Makerspaces — centers for working on projects and sharing ideas, equipment and knowledge — have increased dramatically in the last decade, and this weekend, islanders will have a chance to weigh in on possibilities for such a space on Vashon.
In recent years, several islanders have been working toward making this idea a reality and will host a public meeting for people to share their thoughts and vision this Saturday from 10 a.m. to 1 p.m. at the Methodist church.
“We need a group that says, ‘I want this to happen, and I have a constituency,’” said Neil Wiesblott, who is a co-chair of the Vashon Makerspace board of directors along with Steve Graham.
The roots of the project go back a few years on Vashon, and those connected to the makerspace idea say they would like to see substantial progress — a physical space — this year. The result will be driven by community response, they say, but they envision, initially, a small space with two or three studios, likely focused on woodworking, technology and possibly fiber arts.
“The depth and skills on Vashon — what islanders know is remarkable, whether it is robotics or fiber arts,” Wiesblott said. “There are so many things we … can do. We want to start out in a couple small ways and prove we can do it and then open the door to execute on that.”
Some of the people involved are the same people involved with the Vashon Tool Library, where members can borrow tools and miscellaneous items for projects or repairs; the Tool Library, which provides the Fix-it Cafe, falls under the Vashon Makerspace umbrella.
Three years ago, members of Island Greentech, a business incubator, approached Graham and other members of the Tool Library steering committee about creating a woodworking cooperative. The idea was — and is — to create a place where people can come together, share their ability and creative spirit and learn things.
Since then Graham, Wiesblott and others interested in the idea have been working to make it happen — talking to members of different groups on the island, including veterans, the Vashon Library and Vashon Center for the Arts.
While they are working toward the creation of a physical space for their vision, they are offering classes, including a series of woodworking classes coming up in April at Vashon High School and a day of technology, such as computer programming and sound mixing, at the Vashon Library in November.
Wiesblott said he and other organizers have found people “have a hunger” to do things with their brains and hands.
“It’s the notion that I can go into the kitchen, and the faucet is dripping, and I say, ‘Yeah, I can fix it,” he added.
The mission is beyond more than making things — or fixing the faucet, Graham and Wiesblott said, noting that they have talked with leaders of the Community Emergency Response Team (CERT) about bringing an expert to the island to help train people for post-disaster responses as part of this effort.
“The basic way we see things is that our mission is to create an organization that makes the community stronger and more resilient,” Graham said. “We will make our organization better if we can keep that mission in mind.”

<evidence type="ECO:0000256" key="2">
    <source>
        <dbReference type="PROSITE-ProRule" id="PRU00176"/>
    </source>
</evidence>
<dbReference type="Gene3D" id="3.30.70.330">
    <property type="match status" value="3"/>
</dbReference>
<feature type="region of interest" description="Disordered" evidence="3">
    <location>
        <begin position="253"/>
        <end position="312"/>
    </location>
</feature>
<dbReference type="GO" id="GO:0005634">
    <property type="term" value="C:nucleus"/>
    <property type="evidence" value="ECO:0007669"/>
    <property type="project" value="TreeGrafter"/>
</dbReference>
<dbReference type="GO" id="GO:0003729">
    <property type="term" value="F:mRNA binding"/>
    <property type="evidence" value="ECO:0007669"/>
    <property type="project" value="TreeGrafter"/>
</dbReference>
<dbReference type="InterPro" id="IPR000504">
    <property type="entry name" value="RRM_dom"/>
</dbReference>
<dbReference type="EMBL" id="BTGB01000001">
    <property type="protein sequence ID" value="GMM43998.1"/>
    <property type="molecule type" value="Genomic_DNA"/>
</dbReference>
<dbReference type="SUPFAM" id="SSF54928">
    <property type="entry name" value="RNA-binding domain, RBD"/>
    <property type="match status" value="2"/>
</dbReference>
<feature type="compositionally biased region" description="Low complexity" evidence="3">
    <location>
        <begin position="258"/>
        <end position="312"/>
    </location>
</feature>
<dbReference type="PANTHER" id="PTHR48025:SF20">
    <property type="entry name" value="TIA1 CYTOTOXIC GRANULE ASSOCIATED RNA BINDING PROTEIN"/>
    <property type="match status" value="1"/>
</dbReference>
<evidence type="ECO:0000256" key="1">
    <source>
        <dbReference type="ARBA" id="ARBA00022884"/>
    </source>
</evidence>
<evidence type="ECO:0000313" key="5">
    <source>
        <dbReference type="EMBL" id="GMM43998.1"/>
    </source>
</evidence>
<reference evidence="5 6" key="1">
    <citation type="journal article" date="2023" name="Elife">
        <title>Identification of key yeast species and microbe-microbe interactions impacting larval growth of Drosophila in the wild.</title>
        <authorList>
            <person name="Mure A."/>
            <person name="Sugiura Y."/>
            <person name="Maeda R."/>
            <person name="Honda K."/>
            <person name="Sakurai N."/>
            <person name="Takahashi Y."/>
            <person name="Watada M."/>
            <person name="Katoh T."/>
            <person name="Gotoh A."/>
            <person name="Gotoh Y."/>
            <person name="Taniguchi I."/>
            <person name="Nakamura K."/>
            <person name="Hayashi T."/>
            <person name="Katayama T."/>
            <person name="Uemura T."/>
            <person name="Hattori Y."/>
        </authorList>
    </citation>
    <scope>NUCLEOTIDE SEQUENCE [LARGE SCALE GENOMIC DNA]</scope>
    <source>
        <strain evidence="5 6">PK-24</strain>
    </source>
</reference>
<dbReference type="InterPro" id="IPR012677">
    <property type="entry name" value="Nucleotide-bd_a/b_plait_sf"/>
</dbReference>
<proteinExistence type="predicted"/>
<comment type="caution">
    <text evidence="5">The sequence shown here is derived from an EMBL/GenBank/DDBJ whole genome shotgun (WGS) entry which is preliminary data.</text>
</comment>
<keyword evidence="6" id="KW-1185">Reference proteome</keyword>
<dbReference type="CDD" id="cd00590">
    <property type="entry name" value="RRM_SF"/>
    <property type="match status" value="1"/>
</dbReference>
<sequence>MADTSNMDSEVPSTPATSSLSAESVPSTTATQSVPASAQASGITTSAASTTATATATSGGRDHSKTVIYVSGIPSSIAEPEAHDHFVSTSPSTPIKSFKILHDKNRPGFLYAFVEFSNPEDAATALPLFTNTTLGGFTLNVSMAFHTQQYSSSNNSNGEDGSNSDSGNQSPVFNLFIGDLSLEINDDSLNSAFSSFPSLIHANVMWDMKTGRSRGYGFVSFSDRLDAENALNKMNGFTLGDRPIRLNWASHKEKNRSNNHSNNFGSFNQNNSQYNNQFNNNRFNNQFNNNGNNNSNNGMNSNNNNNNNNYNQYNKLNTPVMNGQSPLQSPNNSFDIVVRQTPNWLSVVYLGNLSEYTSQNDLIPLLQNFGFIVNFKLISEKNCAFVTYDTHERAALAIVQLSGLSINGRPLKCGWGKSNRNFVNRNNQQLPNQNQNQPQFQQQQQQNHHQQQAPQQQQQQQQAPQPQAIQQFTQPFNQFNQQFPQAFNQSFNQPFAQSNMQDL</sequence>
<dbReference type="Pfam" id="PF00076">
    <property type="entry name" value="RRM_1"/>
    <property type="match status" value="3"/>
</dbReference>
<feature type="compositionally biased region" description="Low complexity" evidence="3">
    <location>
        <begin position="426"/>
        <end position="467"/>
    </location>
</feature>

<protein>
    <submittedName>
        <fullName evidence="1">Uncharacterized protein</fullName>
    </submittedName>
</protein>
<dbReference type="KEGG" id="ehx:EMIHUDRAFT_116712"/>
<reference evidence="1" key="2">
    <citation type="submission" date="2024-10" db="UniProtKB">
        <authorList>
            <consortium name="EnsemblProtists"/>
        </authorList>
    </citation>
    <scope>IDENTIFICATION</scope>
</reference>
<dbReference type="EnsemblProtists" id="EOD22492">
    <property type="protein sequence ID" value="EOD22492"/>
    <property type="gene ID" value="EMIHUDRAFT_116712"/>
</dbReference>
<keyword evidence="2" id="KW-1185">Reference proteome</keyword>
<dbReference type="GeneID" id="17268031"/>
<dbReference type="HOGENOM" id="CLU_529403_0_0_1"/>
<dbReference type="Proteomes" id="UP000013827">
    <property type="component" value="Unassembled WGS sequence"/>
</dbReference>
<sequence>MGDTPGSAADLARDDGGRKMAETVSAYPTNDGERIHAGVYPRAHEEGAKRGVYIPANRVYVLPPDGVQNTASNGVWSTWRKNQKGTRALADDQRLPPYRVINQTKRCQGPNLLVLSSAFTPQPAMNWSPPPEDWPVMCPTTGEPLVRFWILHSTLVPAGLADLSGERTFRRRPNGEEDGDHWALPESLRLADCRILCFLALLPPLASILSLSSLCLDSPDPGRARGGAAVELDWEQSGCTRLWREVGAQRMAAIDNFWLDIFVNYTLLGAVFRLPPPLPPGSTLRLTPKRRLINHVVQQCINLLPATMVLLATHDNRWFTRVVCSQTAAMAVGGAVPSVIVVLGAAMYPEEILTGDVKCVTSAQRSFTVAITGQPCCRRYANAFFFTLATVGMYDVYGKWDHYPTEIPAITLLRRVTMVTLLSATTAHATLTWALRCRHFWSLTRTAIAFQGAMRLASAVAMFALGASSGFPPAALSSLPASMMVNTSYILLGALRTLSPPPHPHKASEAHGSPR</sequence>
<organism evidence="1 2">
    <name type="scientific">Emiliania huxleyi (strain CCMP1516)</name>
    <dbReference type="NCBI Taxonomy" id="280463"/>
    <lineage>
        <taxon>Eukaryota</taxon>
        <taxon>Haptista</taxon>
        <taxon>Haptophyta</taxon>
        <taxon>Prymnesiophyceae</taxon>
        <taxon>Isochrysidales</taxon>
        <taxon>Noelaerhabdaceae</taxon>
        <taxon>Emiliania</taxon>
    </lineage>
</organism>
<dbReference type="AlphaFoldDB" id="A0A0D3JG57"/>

Graham and Wiesblott say they also have “a handshake agreement” to work with island veterans, some of whom are intending to create a retreat center for vets and their families that would include a workspace.
Wiesblott said that he has talked with countless islanders about this idea, and no one has said to him they think it is a bad idea. However, one of the obstacles for bringing the vision to life is money. Wiesblott said he and other organizers envision memberships— annual or monthly, possibly drop-in fees, with scholarships available. He added they have not figured the financial part out yet and have not yet created a business plan — largely because they believe any Vashon makerspace must be community-driven. Saturday’s meeting is intended to be a big step in that direction.
For their part, Island Greentech leaders are interested in what is transpiring, but state that whatever they get behind must be financially sustainable.
Greentech has what one member termed “a good chunk of change” to put behind a makerspace project, whether it be with the group hosting Saturday’s meeting or another. The money Greentech has came from the sale of high-end woodworking equipment that was donated to them in 2013, but was not suited for a community setting. The group sold it and kept the proceeds to fund a community effort. Dan Safford, one of the Greentech members, said they would like to see proposals that include a physical space and revenue projections. The designated money is intended for equipment, not operations, according to Greentech’s Tag Gornall, stressing that whatever plan Greentech funds must be solid to ensure that the investment goes forward.
“Anyone have good ideas?” Saffard said. “We have got money. We just need a reasonable idea.”
To that end, those involved with Vashon Makerspace say that 70 to 80 have expressed interest in this vision — but more are needed.
“Can we take the depth and breadth of knowledge that is indigenous to Vashon and spread the wealth?” Wiesblott asked.
The meeting on Saturday is intended to help answer that question.
For more information, see vashontools.org/makerspace or email firstname.lastname@example.org.